Rock climbing club reaches new heights
Jessica Pellegrino – General Assignment Reporter
Upon walking into City Climb Gym in New Haven, a climber is met by thousands of square feet of terrain to climb. Indoor rock climbing tests and trains a person’s muscles, awareness, fears, and problem solving skills. The courses are constantly changing at City Climb, so even the most seasoned climber has to adjust.
Southern students have the opportunity to test their rock climbing ability and learn amongst experienced climbers.
The Southern Connecticut State University Rock Crushers is an organization of students who love indoor rock climbing. The club was founded in Spring of 2014. Currently, the club’s effort is focused on achieving “club sport” status so they can receive funding from Southern for equipment needs such as harnesses and belays.
Vice President David Grylka has been with the club since it came into existence last year.
“Essentially,” said Grylka, “Steve Krozer, the president, and I split leadership decisions for the club. These decisions affect things like recruitment strategies, equipment acquisition and adventure plans. We essentially try to ensure everyone has a great time climbing.”
“We meet on Tuesdays at 7:30 at City Climb Gym.” said Grylka. “This is about five minutes off campus. We offer rides to those on campus students that don’t have cars. During these meet ups we climb and train. If we have any official business we’ll call an on campus meeting, which will happen several times a semester, and are held on selected Thursdays at 1, in room 233 of the Adanti Student Center.”
Students do not need to be experienced to join to the club. “It is a very relaxed club,” said Grylka, “and all you really need to do is enjoy climbing to be a part of the group. We have only held one fundraising event thus far, but plan on expanding our efforts this semester to acquire club t-shirts. If you see a slackline set up on campus, it will probably be us!”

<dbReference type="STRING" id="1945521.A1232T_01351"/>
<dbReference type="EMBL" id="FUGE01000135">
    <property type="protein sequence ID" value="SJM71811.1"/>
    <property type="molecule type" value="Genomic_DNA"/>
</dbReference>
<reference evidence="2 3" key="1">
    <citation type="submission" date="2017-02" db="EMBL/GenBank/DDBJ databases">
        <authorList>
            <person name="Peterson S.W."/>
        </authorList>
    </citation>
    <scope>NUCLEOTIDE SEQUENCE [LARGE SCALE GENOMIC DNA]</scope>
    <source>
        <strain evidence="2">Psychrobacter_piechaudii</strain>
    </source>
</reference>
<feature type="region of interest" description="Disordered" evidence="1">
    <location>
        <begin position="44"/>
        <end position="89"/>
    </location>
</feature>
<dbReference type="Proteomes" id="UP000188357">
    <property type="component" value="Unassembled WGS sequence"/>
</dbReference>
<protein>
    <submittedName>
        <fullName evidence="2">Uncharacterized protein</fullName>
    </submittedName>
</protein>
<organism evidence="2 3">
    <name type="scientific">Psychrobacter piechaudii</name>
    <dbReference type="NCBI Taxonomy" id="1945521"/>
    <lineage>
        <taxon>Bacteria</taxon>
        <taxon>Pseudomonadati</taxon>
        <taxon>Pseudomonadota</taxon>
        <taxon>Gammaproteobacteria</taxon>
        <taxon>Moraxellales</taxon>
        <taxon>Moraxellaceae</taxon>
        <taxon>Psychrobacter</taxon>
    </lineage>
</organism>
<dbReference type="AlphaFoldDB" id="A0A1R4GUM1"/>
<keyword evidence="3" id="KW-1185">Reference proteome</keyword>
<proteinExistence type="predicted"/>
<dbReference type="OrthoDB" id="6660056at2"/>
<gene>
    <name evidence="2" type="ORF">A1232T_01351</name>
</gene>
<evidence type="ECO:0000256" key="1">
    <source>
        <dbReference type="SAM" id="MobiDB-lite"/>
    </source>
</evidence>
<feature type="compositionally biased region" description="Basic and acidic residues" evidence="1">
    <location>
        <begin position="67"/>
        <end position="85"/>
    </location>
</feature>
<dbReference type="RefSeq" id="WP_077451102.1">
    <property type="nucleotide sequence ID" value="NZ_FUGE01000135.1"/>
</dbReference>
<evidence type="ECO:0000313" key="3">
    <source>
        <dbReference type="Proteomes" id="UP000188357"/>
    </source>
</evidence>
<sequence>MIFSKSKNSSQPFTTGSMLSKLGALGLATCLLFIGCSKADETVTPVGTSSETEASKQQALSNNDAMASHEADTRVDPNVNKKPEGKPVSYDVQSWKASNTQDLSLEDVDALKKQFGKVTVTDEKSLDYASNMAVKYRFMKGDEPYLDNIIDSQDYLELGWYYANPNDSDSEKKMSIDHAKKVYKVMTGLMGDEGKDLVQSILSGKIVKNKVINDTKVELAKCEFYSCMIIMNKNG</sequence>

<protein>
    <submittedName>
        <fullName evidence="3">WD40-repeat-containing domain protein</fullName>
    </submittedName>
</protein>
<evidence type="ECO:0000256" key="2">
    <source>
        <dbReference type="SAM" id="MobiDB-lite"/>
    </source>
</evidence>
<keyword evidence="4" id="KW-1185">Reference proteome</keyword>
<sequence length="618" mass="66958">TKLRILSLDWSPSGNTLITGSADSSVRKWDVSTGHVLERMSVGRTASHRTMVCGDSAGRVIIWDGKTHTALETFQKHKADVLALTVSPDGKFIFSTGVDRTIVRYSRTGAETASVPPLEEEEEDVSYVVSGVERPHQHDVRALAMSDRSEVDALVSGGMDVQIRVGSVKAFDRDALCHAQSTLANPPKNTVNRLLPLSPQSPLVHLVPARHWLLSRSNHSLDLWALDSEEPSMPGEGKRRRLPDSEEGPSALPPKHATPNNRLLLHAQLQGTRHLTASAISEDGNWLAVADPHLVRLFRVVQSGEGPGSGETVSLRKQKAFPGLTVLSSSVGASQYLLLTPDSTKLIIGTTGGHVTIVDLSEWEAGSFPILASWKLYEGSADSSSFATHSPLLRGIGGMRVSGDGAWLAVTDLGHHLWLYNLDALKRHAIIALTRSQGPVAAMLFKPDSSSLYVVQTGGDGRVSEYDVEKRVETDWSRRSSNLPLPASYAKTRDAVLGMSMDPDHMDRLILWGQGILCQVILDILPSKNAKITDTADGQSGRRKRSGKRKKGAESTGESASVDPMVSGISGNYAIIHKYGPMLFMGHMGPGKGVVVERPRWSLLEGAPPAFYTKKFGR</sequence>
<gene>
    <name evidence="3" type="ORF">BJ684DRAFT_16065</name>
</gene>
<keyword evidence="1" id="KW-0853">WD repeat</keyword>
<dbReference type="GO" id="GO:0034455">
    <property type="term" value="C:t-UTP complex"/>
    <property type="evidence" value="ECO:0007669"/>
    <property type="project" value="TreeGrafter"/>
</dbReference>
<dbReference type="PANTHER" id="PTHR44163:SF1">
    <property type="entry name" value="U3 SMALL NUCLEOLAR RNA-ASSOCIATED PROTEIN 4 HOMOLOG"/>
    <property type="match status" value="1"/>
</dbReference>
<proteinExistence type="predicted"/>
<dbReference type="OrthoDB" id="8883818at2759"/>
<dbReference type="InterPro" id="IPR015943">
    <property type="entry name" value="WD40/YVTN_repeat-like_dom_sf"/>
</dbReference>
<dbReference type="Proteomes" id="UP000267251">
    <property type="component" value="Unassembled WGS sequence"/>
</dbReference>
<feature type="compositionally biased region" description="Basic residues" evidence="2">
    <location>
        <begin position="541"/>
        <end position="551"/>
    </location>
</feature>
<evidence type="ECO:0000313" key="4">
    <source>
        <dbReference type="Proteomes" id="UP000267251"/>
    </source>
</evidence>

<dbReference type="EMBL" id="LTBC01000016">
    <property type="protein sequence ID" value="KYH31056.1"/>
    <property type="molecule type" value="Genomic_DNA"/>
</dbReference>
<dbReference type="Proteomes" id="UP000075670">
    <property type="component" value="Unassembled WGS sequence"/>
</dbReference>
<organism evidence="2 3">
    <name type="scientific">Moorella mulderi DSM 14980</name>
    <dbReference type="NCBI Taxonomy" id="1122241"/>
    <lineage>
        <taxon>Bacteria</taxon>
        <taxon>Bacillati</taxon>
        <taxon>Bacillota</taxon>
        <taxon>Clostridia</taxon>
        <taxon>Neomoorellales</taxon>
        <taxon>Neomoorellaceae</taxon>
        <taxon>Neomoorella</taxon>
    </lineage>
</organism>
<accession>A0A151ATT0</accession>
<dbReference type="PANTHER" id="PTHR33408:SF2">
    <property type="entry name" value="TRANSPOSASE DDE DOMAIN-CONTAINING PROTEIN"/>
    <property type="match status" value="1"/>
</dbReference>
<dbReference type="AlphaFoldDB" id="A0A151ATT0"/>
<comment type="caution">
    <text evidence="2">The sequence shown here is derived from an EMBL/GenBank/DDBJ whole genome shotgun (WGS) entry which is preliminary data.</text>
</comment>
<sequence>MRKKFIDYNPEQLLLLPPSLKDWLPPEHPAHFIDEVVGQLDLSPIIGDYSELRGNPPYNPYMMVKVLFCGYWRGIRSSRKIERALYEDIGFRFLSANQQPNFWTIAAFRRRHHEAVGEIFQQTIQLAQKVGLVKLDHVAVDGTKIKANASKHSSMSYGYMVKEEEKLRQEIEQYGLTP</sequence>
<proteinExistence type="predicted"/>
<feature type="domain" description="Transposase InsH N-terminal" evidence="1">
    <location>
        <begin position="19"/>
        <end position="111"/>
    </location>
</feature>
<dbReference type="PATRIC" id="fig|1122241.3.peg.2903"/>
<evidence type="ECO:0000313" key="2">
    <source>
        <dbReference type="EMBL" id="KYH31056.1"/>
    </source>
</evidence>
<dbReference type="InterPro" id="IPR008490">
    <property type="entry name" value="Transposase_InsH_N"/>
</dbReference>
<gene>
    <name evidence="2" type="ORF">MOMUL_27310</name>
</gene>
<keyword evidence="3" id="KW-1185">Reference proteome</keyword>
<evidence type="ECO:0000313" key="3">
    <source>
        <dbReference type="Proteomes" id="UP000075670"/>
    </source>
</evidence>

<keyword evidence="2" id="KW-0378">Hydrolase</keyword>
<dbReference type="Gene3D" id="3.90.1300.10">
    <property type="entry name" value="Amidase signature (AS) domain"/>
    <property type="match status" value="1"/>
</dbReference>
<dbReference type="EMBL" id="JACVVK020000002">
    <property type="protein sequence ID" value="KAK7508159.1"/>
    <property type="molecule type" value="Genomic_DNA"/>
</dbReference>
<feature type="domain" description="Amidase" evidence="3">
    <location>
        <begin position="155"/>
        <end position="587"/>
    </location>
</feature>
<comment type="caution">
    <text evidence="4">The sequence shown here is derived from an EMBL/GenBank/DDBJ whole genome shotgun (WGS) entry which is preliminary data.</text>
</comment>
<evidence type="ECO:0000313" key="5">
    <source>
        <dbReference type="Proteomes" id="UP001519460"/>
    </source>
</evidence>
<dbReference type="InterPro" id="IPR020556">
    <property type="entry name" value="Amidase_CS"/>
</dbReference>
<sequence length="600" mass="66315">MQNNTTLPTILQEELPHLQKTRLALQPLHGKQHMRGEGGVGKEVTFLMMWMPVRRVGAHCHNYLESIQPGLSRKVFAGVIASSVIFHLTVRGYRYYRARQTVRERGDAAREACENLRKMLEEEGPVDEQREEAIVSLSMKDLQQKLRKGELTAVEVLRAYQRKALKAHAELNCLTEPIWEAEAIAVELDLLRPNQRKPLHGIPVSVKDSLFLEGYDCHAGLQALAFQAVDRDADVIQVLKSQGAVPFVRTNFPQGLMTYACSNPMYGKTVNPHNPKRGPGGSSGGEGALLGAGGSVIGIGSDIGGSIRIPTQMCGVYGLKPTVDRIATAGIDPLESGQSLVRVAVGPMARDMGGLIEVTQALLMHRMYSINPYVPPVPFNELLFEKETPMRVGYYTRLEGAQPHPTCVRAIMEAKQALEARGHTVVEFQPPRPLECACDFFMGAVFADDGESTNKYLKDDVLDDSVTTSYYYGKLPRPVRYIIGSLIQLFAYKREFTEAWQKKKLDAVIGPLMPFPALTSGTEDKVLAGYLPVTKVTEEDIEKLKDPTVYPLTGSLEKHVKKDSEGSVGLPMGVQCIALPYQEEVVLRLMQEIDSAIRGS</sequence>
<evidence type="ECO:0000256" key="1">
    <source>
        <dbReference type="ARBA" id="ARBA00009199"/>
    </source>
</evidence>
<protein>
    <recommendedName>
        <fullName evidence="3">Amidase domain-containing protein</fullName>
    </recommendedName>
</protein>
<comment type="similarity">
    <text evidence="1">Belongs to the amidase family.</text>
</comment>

The organization sets up a slackline in the residential quads in the spring to get students involved and help raise awareness for the club. The slackline tests a student balance, agility and trust.
Steve Krozer, president of the Rock Crushers, shared some of his favorite parts about being involved in the organization.
“I think the people are the best part about climbing,” said Krozer. “I have come to learn that it’s an incredibly social sport that, while individually difficult, creates a sense of trust and friendship.”
In indoor rock climbing, the participants harness is attached to the harness of another individual. That individual is responsible for keeping the participants slack tight, so they do not fall backwards. Therefore, the sport requires trust from both participants.
“Before founding the club,” said Krozer. “I was in rock climbing for more of an individual achievement, but it is now even more rewarding to share my knowledge and passion for the sport with people interested in trying it out for the first time. Every time we meet I try and work with people on their techniques and make sure everyone is having a fantastic time; to increase group bonding, we have begun doing a 30 minute core workout at the end of the night and all encourage each other to become stronger, together.”
Krozer said what adds to the success of the club is a team effort.
“I’m really proud of how far we’ve come,” said Krozer, “and hope that after Dave and I leave the club will continue to be successful because I truly believe that rock climbing is an awesome distraction from day to day life.”
Photo Credit: Derek Torrellas